Federal Spectrum Bill Reintroduced

A bipartisan bill, the Federal Spectrum Incentive Act, has been reintroduced in an effort to get government spectrum holders to give it up for the cause, the cause being more spectrum for wireless broadband, Wi-Fi and more.

The bill has been introduced multiple times, so far without success.

The bill also creates an incentive auction for that freed-up spectrum similar to the one that just wrapped up last month for reclaimed broadcast spectrum.

The latest effort is co-sponsored by Reps. Guthrie and Doris Matsui (D-Calif.), the co-chairs of the Congressional Spectrum Caucus.

“As our economy rapidly digitizes, we need to free up more spectrum bands so that wireless technology can continue to expand,” said Guthrie. “Right now, federal agency holdings are so extensive that they may be getting in the way of commercial innovation. However, federal and commercial needs are not mutually exclusive. By providing incentives for government agencies to consolidate their use of spectrum bands, we can encourage innovation in the private sector and lower the cost of wireless technology for consumers. I was proud to join Congresswoman Matsui in reintroducing the Federal Spectrum Incentive Act.”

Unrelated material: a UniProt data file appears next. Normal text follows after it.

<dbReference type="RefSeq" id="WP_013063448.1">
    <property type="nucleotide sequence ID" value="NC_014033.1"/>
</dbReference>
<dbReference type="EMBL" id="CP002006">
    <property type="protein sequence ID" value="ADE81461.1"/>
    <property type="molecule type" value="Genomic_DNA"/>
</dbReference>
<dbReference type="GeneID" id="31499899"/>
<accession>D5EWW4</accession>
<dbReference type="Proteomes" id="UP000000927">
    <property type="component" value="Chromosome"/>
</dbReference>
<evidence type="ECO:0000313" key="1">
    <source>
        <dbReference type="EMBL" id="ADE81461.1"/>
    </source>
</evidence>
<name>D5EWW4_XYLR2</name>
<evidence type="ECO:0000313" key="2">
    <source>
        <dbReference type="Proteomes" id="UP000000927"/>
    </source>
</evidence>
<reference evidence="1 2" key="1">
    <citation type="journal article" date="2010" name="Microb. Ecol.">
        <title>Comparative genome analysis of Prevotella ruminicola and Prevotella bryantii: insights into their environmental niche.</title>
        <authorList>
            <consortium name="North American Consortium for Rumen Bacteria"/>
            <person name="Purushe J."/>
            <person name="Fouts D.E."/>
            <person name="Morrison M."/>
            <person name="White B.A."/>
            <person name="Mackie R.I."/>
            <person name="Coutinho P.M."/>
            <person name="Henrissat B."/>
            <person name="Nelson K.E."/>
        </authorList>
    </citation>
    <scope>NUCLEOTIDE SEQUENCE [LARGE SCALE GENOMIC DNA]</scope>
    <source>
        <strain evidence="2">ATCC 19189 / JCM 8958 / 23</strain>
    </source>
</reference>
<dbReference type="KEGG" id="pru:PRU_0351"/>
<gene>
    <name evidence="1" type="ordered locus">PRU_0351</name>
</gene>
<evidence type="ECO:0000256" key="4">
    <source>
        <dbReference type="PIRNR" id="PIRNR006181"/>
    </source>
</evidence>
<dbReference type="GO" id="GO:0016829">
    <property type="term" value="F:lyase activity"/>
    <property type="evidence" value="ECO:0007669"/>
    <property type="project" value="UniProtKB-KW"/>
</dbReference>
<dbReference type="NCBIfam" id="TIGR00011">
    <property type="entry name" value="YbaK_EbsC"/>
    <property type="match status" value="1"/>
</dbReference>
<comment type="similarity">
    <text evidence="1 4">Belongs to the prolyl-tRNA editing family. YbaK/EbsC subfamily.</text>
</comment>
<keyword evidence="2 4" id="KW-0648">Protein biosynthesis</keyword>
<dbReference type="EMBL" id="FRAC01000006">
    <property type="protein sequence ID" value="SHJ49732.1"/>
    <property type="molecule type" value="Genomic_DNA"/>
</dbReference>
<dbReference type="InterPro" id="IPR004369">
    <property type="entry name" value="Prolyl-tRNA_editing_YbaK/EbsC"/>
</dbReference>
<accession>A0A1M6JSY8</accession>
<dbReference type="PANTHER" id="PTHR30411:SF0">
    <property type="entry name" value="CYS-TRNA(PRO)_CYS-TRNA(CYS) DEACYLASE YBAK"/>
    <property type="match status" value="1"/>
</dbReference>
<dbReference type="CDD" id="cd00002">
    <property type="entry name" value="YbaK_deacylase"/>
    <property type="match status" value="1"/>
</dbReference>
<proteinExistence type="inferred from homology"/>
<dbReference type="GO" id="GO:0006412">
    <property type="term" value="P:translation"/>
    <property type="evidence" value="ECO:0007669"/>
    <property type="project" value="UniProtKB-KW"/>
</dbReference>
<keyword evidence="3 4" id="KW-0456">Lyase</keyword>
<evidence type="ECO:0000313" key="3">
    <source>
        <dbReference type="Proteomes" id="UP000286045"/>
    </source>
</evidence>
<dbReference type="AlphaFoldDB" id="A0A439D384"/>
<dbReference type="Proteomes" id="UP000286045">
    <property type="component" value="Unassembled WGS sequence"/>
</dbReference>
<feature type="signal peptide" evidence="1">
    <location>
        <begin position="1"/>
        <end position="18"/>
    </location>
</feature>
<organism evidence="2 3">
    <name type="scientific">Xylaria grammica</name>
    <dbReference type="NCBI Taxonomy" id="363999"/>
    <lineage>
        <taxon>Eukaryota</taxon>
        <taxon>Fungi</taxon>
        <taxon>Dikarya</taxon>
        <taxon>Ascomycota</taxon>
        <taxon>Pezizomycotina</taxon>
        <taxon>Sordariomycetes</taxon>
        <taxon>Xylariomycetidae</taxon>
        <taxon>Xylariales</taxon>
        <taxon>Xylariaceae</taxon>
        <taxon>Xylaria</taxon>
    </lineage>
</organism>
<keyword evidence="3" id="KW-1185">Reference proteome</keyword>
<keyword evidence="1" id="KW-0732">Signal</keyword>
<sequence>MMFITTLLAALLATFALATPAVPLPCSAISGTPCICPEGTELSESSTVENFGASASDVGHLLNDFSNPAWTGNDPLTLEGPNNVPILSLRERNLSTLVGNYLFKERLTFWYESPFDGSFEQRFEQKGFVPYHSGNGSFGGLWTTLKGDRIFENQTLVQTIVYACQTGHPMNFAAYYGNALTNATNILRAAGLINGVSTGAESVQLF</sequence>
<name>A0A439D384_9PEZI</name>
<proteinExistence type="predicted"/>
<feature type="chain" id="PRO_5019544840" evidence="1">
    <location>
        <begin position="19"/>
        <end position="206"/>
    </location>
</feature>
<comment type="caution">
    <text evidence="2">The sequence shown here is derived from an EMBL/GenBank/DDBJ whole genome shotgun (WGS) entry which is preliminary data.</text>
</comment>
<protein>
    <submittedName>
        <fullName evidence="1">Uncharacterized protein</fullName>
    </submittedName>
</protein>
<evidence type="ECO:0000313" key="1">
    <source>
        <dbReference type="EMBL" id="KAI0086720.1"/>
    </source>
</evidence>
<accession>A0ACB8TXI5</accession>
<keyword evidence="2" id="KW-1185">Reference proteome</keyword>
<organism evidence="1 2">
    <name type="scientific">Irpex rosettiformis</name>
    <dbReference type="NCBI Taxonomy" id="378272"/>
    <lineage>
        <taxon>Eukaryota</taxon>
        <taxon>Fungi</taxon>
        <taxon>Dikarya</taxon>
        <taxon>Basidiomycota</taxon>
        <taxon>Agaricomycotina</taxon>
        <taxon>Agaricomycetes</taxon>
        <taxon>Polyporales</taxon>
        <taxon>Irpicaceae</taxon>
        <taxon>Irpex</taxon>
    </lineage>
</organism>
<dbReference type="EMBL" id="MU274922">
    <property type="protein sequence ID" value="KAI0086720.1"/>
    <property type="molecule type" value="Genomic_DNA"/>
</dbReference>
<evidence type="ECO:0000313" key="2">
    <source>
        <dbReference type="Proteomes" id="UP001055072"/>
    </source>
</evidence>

“Now is the time to free up more of our nation’s airwaves for the invisible infrastructure of the 21st century,” said Matsui. “We have always been a nation of innovators, and our spectrum policies should be no exception. I’m pleased to be joining Congressman Guthrie in this effort to move more federal spectrum into the pipeline, so the United States can lead the world in 5G.”

John Eggerton

Contributing editor John Eggerton has been an editor and/or writer on media regulation, legislation and policy for over four decades, including covering the FCC, FTC, Congress, the major media trade associations, and the federal courts. In addition to Multichannel News and Broadcasting + Cable, his work has appeared in Radio World, TV Technology, TV Fax, This Week in Consumer Electronics, Variety and the Encyclopedia Britannica.